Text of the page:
Java creator defends software performance

James Gosling, the Sun Microsystems programmer who was instrumental in the creation and development of Java, has spoken up in defense of the performance of the software technology.

On his blog Sunday, Gosling pointed to a discussion on the Slashdot "News for Nerds" site about myths of Java's sluggishness.

Java is a programming language and an accompanying runtime environment that executes programs written in Java. Because the runtime environment is available for many different operating systems and processors, programming in Java means that software may more easily run on different types of computers. But there are concerns that Java components, such as the virtual machine software that executes Java programs, is pokey. Not so, said Gosling.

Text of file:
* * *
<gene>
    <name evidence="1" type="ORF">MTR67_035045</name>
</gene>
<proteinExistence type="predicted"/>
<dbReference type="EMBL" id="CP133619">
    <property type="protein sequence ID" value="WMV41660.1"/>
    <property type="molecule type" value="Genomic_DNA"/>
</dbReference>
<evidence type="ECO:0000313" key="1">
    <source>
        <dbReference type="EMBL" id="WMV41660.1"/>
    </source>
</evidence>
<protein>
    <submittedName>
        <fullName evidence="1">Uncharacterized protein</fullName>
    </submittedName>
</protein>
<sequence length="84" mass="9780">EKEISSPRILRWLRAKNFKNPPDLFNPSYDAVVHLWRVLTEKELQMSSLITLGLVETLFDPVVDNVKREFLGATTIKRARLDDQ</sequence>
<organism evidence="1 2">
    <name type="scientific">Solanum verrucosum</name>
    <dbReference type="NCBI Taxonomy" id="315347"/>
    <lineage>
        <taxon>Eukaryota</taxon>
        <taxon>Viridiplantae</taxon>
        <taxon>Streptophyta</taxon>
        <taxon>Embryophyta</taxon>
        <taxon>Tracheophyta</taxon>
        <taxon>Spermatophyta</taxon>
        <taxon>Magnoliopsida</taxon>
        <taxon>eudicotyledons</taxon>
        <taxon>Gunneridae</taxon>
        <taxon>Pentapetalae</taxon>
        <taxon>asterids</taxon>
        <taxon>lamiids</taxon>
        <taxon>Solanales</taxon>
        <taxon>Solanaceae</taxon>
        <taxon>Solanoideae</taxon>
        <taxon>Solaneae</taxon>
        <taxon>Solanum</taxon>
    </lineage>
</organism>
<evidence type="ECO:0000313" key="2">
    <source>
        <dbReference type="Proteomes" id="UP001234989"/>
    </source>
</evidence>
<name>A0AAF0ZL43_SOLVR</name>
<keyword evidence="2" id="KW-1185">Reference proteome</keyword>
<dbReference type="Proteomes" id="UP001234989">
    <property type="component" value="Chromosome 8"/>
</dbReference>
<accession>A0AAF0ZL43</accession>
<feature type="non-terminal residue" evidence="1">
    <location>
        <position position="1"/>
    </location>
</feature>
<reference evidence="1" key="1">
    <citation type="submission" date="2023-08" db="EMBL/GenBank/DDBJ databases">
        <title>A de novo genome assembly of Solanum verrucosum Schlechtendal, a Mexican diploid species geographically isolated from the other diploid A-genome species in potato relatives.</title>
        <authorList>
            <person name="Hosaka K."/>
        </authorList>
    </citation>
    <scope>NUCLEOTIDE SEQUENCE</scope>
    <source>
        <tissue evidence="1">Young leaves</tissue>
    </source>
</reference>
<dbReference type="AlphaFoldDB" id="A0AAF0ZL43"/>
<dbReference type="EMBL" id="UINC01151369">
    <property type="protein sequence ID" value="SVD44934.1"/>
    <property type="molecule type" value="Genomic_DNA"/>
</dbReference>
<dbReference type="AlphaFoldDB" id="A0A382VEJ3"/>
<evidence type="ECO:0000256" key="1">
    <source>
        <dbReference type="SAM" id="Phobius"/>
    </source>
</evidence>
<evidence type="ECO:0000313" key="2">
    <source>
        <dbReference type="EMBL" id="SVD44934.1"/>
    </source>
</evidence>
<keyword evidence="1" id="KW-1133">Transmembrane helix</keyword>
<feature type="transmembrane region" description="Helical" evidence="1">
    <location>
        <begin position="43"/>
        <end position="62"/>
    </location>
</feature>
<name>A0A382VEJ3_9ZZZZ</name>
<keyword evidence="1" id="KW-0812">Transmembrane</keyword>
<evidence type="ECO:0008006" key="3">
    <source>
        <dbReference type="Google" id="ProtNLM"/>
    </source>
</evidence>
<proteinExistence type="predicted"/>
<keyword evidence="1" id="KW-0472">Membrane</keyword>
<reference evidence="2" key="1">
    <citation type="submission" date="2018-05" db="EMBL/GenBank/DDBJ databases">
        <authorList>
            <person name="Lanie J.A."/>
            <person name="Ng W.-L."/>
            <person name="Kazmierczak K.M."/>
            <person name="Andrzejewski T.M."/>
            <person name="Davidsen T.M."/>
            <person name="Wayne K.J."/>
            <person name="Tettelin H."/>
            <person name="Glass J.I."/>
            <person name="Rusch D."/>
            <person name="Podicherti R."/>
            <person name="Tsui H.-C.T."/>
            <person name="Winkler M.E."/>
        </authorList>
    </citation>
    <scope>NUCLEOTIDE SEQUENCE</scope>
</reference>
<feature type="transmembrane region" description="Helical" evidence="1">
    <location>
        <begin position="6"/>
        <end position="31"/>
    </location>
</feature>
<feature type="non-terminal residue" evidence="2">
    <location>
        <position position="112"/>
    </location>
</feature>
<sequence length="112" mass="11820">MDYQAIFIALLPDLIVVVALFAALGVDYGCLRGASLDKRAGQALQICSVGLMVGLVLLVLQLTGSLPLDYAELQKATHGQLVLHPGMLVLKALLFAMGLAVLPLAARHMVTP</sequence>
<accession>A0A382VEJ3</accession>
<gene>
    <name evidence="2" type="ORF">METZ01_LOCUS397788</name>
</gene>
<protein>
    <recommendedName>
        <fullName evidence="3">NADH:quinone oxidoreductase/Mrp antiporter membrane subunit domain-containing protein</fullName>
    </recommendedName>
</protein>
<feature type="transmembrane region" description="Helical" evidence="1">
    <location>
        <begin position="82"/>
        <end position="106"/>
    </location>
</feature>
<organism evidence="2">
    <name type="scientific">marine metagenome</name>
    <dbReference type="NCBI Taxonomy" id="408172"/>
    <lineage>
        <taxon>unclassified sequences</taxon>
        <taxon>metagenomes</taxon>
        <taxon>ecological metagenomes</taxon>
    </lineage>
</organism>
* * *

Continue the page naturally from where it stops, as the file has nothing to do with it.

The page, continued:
"Modern Java VMs (virtual machines) really are quite fast, often beating C and C++ in all sorts of benchmarks," he said.

Java performance isn't perfect, though. "The one place where Java does have a legitimate remaining performance issue is startup time," he said. Most of that startup delay is from loading the Java application, however, not the Java virtual machine that runs the application, he said.

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About the author

Stephen Shankland has been a reporter at CNET since 1998 and covers browsers, Web development, digital photography and new technology. In the past he has been CNET's beat reporter for Google, Yahoo, Linux, open-source software, servers and supercomputers. He has a soft spot in his heart for standards groups and I/O interfaces.

 

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